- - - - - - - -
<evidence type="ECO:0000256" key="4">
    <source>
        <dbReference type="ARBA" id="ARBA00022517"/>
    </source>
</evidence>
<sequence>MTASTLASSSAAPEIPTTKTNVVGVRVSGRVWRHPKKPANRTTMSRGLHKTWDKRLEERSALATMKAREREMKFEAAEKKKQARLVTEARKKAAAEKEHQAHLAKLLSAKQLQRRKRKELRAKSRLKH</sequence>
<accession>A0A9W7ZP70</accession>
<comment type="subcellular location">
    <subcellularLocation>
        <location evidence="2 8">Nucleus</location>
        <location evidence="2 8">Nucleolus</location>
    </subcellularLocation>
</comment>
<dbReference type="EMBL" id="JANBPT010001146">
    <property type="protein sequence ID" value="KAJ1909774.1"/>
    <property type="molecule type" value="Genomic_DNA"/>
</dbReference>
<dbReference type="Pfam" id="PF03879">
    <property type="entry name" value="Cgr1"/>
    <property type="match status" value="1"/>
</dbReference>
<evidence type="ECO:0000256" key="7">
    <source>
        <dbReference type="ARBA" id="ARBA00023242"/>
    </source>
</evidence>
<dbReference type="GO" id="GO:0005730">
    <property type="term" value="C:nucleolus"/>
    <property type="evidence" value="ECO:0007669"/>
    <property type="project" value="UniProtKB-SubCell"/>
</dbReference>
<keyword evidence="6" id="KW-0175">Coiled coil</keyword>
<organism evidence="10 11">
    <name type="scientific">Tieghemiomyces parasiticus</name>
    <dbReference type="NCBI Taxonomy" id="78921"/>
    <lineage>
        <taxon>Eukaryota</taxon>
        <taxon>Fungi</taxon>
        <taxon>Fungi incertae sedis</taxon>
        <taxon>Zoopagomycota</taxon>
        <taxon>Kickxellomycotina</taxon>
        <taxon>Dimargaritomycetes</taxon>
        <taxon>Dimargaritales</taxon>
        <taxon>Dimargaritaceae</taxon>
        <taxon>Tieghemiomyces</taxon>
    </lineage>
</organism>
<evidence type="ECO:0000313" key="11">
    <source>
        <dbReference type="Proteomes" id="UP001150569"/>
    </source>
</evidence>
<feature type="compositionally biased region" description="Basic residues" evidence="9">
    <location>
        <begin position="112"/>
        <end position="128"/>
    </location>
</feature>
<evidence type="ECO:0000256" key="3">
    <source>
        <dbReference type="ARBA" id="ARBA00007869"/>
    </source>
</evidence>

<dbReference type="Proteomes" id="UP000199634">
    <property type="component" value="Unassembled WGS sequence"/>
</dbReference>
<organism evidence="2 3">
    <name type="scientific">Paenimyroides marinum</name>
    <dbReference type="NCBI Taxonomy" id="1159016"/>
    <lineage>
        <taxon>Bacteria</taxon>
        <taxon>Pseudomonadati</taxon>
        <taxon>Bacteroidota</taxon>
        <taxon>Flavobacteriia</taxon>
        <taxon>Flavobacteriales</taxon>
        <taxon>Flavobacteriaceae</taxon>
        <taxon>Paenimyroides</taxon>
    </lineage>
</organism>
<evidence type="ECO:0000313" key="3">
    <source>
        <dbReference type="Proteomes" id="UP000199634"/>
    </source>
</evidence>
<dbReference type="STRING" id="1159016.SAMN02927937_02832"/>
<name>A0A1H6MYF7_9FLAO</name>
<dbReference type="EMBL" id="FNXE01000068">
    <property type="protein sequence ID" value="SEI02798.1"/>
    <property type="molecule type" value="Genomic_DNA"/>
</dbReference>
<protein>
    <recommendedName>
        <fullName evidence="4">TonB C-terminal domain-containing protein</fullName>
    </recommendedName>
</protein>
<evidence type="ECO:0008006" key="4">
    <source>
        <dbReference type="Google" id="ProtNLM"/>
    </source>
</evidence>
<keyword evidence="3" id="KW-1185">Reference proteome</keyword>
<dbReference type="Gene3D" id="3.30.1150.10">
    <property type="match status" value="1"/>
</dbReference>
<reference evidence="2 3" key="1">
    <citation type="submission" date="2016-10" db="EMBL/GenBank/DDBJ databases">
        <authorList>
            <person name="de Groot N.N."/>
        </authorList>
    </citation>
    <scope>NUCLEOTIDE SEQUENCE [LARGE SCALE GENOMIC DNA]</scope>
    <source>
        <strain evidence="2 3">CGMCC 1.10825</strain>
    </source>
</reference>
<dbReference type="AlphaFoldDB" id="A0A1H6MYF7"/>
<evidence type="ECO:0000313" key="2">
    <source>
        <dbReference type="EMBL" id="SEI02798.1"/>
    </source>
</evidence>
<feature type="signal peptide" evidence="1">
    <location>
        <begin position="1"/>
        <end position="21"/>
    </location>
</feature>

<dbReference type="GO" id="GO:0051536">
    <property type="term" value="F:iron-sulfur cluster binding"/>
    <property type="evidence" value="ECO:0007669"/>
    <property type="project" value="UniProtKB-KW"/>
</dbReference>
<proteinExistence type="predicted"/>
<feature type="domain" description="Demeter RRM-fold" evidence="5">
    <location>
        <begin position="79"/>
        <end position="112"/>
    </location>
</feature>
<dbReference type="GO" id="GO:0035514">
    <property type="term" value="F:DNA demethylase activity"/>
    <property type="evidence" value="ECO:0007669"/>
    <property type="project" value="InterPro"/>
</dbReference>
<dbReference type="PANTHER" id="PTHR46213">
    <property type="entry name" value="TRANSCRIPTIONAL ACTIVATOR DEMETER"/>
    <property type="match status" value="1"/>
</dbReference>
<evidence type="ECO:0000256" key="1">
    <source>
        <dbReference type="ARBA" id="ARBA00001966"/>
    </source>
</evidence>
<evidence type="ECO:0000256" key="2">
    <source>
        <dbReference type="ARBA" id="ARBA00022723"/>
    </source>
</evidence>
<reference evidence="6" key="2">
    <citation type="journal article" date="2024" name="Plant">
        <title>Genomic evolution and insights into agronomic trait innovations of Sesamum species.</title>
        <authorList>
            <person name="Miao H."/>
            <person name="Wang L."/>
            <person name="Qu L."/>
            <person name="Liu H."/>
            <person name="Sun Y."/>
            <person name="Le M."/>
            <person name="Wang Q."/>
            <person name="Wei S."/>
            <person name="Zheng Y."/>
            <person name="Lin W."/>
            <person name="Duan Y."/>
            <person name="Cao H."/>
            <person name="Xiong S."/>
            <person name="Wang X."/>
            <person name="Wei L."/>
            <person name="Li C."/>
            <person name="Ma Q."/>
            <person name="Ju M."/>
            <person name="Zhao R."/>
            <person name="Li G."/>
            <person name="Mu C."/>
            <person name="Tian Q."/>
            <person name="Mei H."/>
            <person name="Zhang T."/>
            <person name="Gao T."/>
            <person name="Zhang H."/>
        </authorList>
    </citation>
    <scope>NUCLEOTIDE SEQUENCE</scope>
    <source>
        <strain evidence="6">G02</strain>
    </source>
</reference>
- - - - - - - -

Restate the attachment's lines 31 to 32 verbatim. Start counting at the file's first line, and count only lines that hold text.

</dbReference>
<keyword evidence="6" id="KW-0175">Coiled coil</keyword>